Conservative backbench MP, Nadine Dorries, has tabled an adjournment debate on the subject of abortion which is due to take place on Tuesday (02.11.10). The debate entitled “Government policy on the information provided to women prior to a request for a termination of pregnancy” is likely to begin at around 10pm at the close of the day’s parliamentary business and will last around half an hour. Ms Dorries will speak, a government minister will reply and backbench MPs will have the opportunity to discuss the issue, but there will be no vote.
The debate has been spurred by the publication of a poll sponsored by anti-choice group Christian Concern for our Nation. As we reported last week, this organisation has engaged in a number of publicity stunts, seeking to mark Wednesday’s 43rd anniversary of the 1967 Abortion Act, including laying 572 plastic foetuses outside Parliament representing, according to Christian Concern, the number of abortions taking place each day.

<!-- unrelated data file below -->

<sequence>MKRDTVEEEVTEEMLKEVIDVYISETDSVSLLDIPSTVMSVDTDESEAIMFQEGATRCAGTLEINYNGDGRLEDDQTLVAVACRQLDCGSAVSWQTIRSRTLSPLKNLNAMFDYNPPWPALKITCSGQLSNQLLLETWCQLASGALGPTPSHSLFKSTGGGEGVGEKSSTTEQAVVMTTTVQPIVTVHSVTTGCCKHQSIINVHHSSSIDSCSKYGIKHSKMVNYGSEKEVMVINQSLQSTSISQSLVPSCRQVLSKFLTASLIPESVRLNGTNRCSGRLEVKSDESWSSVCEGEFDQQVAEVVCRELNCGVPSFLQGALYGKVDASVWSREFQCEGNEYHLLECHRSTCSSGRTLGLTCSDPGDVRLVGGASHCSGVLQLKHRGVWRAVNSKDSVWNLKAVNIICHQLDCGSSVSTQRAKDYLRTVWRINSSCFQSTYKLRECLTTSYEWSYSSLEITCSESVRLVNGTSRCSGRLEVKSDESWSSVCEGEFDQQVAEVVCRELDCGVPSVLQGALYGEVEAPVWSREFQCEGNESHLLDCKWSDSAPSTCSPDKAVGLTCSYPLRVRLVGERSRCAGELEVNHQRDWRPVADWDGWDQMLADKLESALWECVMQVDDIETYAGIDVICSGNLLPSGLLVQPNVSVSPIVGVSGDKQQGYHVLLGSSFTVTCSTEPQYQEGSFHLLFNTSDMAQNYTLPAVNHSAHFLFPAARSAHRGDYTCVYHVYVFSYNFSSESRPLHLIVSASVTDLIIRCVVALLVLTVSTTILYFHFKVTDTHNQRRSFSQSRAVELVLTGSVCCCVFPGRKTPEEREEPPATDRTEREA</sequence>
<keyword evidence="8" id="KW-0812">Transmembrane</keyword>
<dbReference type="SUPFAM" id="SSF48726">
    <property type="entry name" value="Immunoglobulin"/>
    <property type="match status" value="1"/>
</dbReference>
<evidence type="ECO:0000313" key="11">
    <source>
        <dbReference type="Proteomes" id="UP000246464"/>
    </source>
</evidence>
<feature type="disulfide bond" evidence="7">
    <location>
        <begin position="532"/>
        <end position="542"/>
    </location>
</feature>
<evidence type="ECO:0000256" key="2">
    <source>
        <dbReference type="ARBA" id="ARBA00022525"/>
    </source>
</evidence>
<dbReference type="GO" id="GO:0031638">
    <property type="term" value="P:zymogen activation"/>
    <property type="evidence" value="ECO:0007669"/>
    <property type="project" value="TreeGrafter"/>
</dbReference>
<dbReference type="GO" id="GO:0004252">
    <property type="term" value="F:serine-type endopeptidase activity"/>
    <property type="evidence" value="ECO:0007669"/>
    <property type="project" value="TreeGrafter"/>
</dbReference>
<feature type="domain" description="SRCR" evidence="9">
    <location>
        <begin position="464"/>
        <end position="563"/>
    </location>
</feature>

The poll, carried out by ComRes, found support for “a woman’s right, enshrined in law, to be informed of all the physical, psychological and emotional risks associated with abortion”, and it is this finding that Dorries wishes to highlight in the debate.
As our supporters will know, Abortion Rights supports women receiving all necessary information on all aspects of their reproductive health. Medical practitioners are already obliged to provide this information to women, as they are with any other medical procedure.
However, this poll finding will be used by anti-choice activists to promote the provision of exaggerated, directive and misleading information to women. Similar measures, which have become law in parts of the United States, have resulted in women being told that abortion will give them breast cancer and receiving other grossly inaccurate medical information.
Abortion is one of the safest, most common medical procedures and measures which amount to mandatory counselling over and above that which received for far more complex and high-risk medical procedures simply stigmatises abortion and creates further delays and barriers to access.
We would encourage supporters to contact pro-choice MPs to ask them to attend the debate and voice their opposition to any further restrictions to women’s right to access abortion services.